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fuller-mugshotWe previously discussed the arrest of U.S. District Judge Mark Fuller in Alabama for misdemeanor battery of his wife. Now members are raising the possibility of impeachment if he does not resign despite the absence of a conviction on the misdemeanor. Rep. Martha Roby (R., Alabama) is citing a rather novel source of extraconstitutional precedent: the NFL Ray Rice case.

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article-charlize8n-5-0307We previously discussed the bizarre case of Faulkner County Circuit Judge Mike Maggio who was identified as an anonymous commenter known as “geauxjudge” in a an an interesting controversy in Arkansas where Maggio was was outed from online sites. Maggio previously apologized and withdrew from a race for the appellate court. The controversy raised the question of whether such comments should be a subject for ethical discipline and whether judges should have the right to comment anonymously on such sites. Now Maggio has been permanently removed from the bench for his discussion of a confidential adoption of a child by actress Charlize Theron. He agreed with the Arkansas Judicial Discipline and Disability Commission about the lifetime ban. However, the Arkansas Supreme Court rejected the recommendation because it included Maggio being suspended with pay until the end of the year when his term expires.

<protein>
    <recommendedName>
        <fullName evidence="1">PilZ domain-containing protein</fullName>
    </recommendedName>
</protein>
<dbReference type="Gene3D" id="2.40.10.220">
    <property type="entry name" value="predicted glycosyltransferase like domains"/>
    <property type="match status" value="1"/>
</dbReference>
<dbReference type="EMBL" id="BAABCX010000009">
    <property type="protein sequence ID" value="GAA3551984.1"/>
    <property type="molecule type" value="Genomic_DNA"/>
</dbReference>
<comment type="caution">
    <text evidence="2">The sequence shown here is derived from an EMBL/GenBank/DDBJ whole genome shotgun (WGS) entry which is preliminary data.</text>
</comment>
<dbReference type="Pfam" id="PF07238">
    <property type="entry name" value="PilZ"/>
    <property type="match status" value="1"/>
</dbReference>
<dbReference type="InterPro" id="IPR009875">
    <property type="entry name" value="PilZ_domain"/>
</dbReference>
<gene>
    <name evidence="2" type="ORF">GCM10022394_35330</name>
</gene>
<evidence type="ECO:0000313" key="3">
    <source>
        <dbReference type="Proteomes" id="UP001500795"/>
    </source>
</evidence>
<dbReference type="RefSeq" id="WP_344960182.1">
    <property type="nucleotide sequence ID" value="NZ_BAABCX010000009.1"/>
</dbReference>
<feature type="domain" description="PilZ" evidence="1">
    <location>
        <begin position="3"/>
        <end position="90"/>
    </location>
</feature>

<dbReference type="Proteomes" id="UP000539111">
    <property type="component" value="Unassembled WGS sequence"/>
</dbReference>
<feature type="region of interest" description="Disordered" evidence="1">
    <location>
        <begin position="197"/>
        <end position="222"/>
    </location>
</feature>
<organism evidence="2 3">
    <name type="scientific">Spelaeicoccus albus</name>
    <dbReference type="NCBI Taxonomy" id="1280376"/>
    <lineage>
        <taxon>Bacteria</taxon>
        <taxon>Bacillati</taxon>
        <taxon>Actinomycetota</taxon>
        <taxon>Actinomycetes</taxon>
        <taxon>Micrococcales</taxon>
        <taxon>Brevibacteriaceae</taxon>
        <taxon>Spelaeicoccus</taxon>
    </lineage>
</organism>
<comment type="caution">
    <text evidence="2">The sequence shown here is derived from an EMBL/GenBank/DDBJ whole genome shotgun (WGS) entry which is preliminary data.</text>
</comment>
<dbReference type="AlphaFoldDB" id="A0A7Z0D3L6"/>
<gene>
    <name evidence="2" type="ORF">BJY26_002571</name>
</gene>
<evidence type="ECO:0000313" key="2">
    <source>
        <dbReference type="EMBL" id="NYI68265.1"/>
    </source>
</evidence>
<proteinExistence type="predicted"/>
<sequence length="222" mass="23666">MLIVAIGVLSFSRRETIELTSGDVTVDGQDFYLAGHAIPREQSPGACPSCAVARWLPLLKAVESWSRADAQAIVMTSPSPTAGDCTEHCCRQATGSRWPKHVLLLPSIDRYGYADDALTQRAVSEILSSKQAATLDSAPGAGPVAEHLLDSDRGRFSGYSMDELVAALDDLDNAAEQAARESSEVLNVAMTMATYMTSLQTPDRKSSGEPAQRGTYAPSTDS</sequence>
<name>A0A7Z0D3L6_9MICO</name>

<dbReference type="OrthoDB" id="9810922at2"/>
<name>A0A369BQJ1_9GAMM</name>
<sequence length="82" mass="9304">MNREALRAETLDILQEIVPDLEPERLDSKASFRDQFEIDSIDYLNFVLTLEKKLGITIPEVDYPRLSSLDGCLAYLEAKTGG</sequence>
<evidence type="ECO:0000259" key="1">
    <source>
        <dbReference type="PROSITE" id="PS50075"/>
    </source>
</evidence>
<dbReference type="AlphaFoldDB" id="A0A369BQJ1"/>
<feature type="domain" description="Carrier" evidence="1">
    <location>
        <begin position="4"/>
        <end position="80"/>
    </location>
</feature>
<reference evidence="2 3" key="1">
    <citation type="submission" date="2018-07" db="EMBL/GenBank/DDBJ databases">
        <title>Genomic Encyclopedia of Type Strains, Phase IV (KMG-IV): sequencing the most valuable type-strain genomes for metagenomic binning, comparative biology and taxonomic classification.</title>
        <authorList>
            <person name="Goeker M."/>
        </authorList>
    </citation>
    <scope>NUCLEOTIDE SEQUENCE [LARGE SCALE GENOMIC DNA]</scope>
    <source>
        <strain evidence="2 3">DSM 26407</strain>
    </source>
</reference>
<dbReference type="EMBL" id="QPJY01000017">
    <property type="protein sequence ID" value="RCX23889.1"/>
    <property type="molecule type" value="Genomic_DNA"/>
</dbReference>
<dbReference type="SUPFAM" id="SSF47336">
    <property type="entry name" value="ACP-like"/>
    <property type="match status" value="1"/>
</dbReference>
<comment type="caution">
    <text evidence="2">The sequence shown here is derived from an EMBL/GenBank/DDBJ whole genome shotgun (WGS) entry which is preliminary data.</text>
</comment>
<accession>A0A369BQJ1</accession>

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210px-flag_of_washington_dcsvgThis afternoon, the Senate Committee on Homeland Security and Governmental Affairs will hold its hearing on whether to accept a new state into the Union: New Columbia. While I was asked if I could testify on S. 132, I will be traveling today to Newport News to Christopher Newport University for a long-planned debate with John Yoo on presidential powers. I have written a long academic publication on the status of the District of Columbia and testified at the prior hearings on allowing for voting representation of District residents. See Jonathan Turley, Too Clever By Half: The Partial Representation of the District of Columbia in the House of Representatives, 76 George Washington University Law Review 305-374 (2008). Since I will not be able to appear, I thought that I would re-run my earlier column on the proposal. Before Congress embraces the path to statehood, it should give the original concerns of the Framers (and some new ones) full consideration. I have long argued that a constitutional amendment is the best way to give residents a vote in Congress. Statehood raises a myriad of difficult issues but regardless of the reform (whether statehood or an amendment simply allowing for a representative in the House of Representatives), this should be a decision that is submitted directly to the American people as a whole. I am troubled (as I was in 2007) by the effort to push this through Congress to avoid such a vote (as well as the cloud of partisan politics that continue to swell around the issue).